ARJUNA thinks Ag5 may be a drug eventually to specifically target metastasis in solid tumors of all types. It’s a big goal and the company still has to take a number of de-risking steps to get there. The company has conducted a number of studies in different types of cancer that all essentially have the same phenotype, the high mitochondrial activity it is targeting, and has data from animal studies done in collaboration with academic partners in several cancers including brain cancer, lung cancer, and myeloma. While most of this work was done at low doses because at the time the company could only make a low concentration of Ag5, the company saw very considerable single-agent efficacy in animal models without any side effects. Animal model work is now underway to define Ag5 doses that can be translated to human clinical trials.

ARJUNA’s studies also show that dosing with Ag5 can improve radiation treatment because it amplifies one of its main effects. Worldwide, 50% of cancers are treated with external beam radiotherapy. Radiation kills cells by cutting up the DNA and inducing a pulse of reactive oxygen species in the mitochondria of cells. Ag5 catalyzes the reactive oxygen species in mitochondria, making that pulse of reactive oxygen species more likely to kill the cell because it amplifies the effect. Ag5 also indirectly induces a small increase in antioxidants in non-cancer cells, raising their resistance to radiation, and increasing the safety margin of the radiation treatment.

“This is a big deal because we've got data from in vitro work showing that Ag5 will actually restore radiation sensitivity in cell lines taken from patients with brain cancer that have become resistant to radiation,” Breckenridge says. “But it also potentially will allow us to give a lower dose of radiation for the same amount of cancer-killing. That’s particularly important for children with brain cancer who have radiotherapy.”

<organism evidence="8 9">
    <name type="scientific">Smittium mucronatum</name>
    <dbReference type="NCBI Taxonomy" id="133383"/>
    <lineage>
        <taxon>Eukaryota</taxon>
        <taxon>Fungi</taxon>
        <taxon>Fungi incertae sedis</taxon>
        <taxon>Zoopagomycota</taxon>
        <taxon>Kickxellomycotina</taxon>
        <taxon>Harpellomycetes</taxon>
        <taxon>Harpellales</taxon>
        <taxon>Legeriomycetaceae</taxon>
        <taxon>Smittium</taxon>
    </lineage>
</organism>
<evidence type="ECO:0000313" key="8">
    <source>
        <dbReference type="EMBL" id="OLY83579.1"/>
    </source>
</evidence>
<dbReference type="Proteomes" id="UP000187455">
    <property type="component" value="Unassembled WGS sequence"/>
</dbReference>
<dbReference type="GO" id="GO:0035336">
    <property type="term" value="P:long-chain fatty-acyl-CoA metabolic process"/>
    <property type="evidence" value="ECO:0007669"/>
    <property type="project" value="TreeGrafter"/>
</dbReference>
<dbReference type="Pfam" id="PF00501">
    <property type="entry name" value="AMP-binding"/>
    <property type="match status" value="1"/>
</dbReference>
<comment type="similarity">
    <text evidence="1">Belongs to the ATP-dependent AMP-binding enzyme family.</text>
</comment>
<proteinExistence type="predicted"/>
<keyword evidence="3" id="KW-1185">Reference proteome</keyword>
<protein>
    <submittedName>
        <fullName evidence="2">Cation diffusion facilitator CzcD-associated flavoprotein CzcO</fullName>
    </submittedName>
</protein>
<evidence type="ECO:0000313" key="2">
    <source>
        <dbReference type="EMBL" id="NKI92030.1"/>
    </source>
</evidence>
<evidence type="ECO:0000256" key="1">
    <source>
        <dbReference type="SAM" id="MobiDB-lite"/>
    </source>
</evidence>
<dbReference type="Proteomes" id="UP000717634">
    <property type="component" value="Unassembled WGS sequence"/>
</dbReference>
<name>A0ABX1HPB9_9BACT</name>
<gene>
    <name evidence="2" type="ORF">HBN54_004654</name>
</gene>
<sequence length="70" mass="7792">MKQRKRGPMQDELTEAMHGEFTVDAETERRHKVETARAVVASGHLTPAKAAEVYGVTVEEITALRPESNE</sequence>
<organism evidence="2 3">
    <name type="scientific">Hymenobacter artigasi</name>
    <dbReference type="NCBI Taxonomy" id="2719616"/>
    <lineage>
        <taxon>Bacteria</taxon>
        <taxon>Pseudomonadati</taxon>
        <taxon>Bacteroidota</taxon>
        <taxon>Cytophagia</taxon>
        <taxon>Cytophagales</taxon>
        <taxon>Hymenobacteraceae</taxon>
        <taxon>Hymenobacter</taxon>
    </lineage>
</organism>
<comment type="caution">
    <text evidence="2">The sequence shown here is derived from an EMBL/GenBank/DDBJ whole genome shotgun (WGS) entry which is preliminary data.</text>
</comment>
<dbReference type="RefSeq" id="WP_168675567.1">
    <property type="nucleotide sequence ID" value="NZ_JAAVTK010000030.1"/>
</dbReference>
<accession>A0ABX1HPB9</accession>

ARJUNA is in the midst of raising $10 million in a series A financing round, which it believes will get it to an Investigational New Drug application and into the clinic for its first trial in lung cancer, which it will conduct in Spain. 

Breckenridge sees huge potential for ARJUNA’s molecules in solid tumors like KRAS mutant lung cancer, which is currently treated with combination therapies and leads to combinatorial side effects. “The KRAS combination therapies have really been really difficult for patients to take. And the problem is with something like lung cancer, you're probably going to have to stay on treatment forever if you're going to treat it,” he says. “We think that actually there's a huge opportunity for our drug because it works so differently. It works at 90 degrees to everything else.”

The company is also aiming for grants to pay for its brain cancer program in parallel. It is also talking to partners about collaborations. 

ARJUNA recently won the prize at the recent MATWIN partnering conference in France where the company pitched to pharma oncology business development people and got specific feedback from them. “At the stage that we're at, at the moment, we're interested in finding an R&D partner, a partner that will have our drug in their hands and put it in their systems, and figure out what they think,” said Breckenridge.

ARJUNA also joined the Bioneex drug marketplace as a Provider for just that reason. Breckenridge has already started conversations through the platform.  “Our aim is to get into the clinic, hopefully by the end of 2025. We have a pipeline of molecules that come after Ag5, some of which we're talking about, others we're not yet because we haven't filed the patent. In the end, we're aiming to have a platform of these molecules that we think will be of widespread use. Of course, we're trying to be absolutely focused, but at the same time not leaving any opportunities.”

By Marie Daghlian, Chief Editor at Bioneex